Learning non-convex abstract concepts with regulated activation networks



Perceivable objects are customarily termed as concepts and their representations (localist-distributed, modality-specific, or experience-dependent) are ingrained in our lives. Despite a considerable amount of computational modeling research focuses on concrete concepts, no comprehensible method for abstract concepts has hitherto been considered. Abstract concepts can be viewed as a blend of concrete concepts. We use this view in our proposed model, Regulated Activation Network (RAN), by learning representations of non-convex abstract concepts without supervision via a hybrid model that has an evolving topology. First, we describe the RAN’s modeling process through a Toy-data problem yielding a performance of 98.5%(ca.) in a classification task. Second, RAN’s model is used to infer psychological and physiological biomarkers from students’ active and inactive states using sleep-detection data. The RAN’s capability of performing classification is shown using five UCI benchmarks, with the best outcome of 96.5% (ca.) for Human Activity recognition data. We empirically demonstrate the proposed model using standard performance measures for classification and establish RAN’s competency with five classifiers. We show that the RAN adeptly performs classification with a small amount of data and simulate cognitive functions like activation propagation and learning.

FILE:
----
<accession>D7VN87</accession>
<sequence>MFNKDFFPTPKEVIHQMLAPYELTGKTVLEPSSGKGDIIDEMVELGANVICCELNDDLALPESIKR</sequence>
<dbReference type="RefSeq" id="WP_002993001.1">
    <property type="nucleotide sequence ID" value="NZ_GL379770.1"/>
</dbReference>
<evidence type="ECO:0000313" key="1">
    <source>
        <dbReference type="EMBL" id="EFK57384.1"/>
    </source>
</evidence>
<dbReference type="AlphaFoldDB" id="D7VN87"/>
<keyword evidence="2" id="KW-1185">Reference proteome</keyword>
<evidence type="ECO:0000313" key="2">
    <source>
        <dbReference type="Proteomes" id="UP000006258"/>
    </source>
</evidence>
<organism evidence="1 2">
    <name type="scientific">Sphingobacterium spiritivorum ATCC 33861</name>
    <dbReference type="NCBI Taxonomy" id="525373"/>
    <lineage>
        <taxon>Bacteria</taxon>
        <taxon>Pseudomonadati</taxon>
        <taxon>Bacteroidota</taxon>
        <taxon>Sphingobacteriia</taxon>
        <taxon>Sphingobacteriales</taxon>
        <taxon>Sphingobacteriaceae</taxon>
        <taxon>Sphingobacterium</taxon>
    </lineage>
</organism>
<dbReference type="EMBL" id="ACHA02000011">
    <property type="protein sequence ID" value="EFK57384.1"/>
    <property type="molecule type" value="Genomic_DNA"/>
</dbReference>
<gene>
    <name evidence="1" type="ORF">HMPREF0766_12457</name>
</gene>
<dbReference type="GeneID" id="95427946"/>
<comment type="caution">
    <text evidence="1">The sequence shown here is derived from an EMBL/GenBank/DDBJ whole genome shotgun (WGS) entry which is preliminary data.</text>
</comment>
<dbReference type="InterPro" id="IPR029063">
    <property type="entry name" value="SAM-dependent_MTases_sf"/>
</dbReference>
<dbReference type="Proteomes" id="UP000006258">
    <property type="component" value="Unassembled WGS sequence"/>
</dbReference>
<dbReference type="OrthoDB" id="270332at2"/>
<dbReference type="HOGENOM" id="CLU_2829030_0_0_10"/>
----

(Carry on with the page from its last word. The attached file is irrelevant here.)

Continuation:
Related Project

SOCIALITE - Social-Oriented Internet of Things Architecture, Solutions and Environment. PTDC/EEI-SCR/2072/2014


Annals of Mathematics and Artificial Intelligence, March 2020


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